Sat, Sep 19, 2009 - Page 11 News List

IT competitiveness falls in new Economist survey

R&D WOESWhile Taiwanese companies are still prolific generators of IT patents, its research environment has deteriorated, the Economist Intelligence Unit found

By Crystal Hsu and Kevin Chen  /  STAFF REPORTERS

Taiwan’s ranking in global information technology (IT) competitiveness dropped to 15th place this year from second place last year largely because of a worsening research and development environment, an annual study by the Economist Intelligence Unit (EIU) showed.

The London-based researcher ranked the US as the world’s top performer, with a score of 78.9, because its educational environment continues to develop high-quality technology professionals.

The study, now in its third year, compares the IT environment in 66 economies. It was sponsored by the Business Software Alliance (BSA).

Finland, Sweden, Canada and the Netherlands were ranked second, third, fourth and fifth respectively this year, in line with the degree to which they enable IT companies to compete effectively.

BSA vice president Jeffery Hardee said the IT sector remains an important engine of growth in the Asia-Pacific region.

“Economies that are taking steps to stimulate technology sector output are placing themselves in a strong position to accelerate economic recovery,” Hardee said.

With broadband access becoming a prerequisite for many parts of the IT sector, economies with widespread broadband penetration have a big competitive advantage over those where the infrastructure is lacking, he said.

Taiwan’s drop placed it behind Singapore (9) and Japan (12), but ahead of South Korea (16), Hong Kong (21) and China (50).

“Singapore ranked third in the category of innovation environment, owing to its strong support for R&D and its IT firms’ record of patenting innovations,” the EIU said in a press release. “Taiwanese, South Korean and Japanese firms also remain the most prolific generators of IT patents in Asia.”

Taiwan and South Korea, however, saw sharp declines in their rankings largely because of the deterioration in their R&D environment scores, the EIU said.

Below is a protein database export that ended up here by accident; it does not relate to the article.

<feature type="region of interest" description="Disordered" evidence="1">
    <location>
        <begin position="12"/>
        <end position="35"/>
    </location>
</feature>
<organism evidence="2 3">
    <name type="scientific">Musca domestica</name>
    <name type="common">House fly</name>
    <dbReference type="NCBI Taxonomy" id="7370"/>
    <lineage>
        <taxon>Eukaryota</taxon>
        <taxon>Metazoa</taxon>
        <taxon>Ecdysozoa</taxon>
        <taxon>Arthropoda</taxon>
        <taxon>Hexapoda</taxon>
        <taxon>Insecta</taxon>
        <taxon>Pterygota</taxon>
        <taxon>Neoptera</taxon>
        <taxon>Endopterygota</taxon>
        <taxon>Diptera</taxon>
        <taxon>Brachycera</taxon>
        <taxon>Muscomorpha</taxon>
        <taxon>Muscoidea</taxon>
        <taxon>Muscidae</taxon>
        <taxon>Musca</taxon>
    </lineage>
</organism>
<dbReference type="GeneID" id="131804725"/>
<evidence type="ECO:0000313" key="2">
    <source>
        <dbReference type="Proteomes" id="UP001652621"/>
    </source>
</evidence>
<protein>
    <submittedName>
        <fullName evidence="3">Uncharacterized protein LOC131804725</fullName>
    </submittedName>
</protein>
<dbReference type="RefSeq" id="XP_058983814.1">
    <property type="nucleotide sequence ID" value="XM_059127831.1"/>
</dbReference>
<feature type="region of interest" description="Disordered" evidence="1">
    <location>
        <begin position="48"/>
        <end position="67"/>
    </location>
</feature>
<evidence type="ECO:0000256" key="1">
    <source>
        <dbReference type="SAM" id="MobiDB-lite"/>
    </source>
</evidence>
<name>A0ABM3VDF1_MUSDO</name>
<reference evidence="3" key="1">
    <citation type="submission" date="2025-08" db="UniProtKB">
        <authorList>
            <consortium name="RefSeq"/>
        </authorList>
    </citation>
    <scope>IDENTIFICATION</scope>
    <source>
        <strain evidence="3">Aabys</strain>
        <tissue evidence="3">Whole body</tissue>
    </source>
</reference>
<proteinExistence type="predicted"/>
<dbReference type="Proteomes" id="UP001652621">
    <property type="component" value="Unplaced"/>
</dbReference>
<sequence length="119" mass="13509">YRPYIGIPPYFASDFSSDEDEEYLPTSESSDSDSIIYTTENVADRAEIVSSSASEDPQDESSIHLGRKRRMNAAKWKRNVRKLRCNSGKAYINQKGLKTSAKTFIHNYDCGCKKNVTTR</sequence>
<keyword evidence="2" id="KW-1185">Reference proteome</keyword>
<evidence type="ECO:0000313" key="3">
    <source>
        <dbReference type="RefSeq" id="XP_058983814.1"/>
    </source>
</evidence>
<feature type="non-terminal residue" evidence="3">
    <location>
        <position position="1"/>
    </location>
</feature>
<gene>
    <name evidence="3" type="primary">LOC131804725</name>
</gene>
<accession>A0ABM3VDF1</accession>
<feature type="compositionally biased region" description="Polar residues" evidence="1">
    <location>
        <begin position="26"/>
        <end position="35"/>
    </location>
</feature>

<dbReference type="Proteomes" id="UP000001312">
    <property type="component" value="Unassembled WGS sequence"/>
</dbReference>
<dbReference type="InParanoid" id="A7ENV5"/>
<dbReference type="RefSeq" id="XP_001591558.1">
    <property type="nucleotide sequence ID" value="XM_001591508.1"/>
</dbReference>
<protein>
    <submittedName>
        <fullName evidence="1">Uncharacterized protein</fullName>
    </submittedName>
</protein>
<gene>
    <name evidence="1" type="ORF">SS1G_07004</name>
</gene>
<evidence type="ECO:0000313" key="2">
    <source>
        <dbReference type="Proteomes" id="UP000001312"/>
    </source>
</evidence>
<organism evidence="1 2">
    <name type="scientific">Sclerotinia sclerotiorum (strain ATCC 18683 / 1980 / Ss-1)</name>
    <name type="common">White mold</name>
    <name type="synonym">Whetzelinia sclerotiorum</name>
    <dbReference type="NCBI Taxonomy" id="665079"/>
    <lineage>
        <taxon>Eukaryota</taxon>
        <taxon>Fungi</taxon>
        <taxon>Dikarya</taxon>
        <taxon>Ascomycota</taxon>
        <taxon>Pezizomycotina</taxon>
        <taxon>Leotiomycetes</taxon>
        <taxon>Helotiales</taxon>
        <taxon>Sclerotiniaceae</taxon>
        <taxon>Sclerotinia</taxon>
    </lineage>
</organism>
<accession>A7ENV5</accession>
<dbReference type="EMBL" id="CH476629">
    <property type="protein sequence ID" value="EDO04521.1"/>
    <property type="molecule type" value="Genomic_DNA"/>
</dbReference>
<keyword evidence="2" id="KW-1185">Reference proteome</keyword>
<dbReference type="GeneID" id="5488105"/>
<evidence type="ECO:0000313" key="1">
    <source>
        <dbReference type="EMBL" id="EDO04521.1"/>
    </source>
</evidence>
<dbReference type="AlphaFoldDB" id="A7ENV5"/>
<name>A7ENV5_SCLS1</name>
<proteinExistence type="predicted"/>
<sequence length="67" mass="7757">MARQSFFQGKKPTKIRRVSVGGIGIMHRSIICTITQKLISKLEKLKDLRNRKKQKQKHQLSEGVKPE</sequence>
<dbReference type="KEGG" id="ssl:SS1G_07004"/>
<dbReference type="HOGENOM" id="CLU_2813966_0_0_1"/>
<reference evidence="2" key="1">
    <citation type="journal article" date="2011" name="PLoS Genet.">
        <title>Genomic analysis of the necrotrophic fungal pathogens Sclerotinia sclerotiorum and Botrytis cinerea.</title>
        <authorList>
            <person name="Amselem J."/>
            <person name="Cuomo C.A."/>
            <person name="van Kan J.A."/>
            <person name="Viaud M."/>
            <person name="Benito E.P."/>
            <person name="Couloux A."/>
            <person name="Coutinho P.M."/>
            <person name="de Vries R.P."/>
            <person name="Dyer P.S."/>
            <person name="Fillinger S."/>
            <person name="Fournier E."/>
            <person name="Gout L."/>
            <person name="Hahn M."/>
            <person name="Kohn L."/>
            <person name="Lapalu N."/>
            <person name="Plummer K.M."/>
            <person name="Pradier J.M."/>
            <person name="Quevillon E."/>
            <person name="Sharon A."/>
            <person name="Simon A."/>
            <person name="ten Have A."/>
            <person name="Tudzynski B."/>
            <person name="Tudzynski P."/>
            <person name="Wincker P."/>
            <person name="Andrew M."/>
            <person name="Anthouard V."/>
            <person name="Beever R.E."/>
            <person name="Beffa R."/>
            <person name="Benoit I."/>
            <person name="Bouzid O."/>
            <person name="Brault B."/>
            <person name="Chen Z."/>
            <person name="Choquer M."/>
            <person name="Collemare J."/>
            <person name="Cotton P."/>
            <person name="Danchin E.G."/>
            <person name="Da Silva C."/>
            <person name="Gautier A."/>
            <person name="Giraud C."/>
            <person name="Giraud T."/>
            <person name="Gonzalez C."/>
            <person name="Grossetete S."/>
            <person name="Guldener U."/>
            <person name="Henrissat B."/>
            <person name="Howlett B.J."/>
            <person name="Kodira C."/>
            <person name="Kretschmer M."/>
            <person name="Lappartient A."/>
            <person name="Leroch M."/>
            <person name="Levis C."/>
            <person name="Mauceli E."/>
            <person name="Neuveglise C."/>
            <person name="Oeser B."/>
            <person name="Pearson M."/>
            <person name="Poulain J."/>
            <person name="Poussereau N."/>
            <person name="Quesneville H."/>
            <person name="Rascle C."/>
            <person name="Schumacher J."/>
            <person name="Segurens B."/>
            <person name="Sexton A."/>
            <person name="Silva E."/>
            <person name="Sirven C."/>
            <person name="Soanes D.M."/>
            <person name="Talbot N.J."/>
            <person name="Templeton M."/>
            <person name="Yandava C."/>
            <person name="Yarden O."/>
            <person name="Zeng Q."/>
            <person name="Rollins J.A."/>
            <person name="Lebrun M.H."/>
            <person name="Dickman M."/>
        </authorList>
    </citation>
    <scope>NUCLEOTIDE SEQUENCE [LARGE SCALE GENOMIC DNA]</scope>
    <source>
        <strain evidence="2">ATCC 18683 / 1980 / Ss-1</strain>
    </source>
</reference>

The EIU report, Resilience Amid Turmoil: Benchmarking IT Industry Competitiveness 2009, measures competitiveness of the IT industry based on 26 quantitative and qualitative indicators grouped under six main categories: overall business environment, IT infrastructure, human capital, legal environment, R&D environment and support for IT industry development.

The Ministry of Economic Affairs said yesterday that Taiwan’s plunge in the rankings was due to changes in two indicators and the adjustment of indicator weights.

This year’s study used available data sourced from the European Patent Office (EPO) to score the IT patents indicator in the R&D environment category, rather than the number of patent applications to the US Patent and Trademark Office (USPTO), which was used in the past, the ministry said.

“EIU only selected patents of computers and office equipment for assessment, while overlooking those of personal navigation devices and smartphones in which Taiwan enjoys a competitive edge,” the statement said.

Taiwan scored 12.5 points less than last year in the overall ranking because of this change, the ministry said.

The addition of the quality of IT staff as a new indicator to gauge the competitiveness of human capital also hurt Taiwan’s ranking, which was 18.1 points lower than last year’s, the ministry said.

Meanwhile, the Council for Economic Planning and Development said yesterday that the nation’s information & communications technology (ICT) industry faces rising challenges from emerging economies.

This story has been viewed 2728 times.

Comments will be moderated. Keep comments relevant to the article. Remarks containing abusive and obscene language, personal attacks of any kind or promotion will be removed and the user banned. Final decision will be at the discretion of the Taipei Times.

TOP top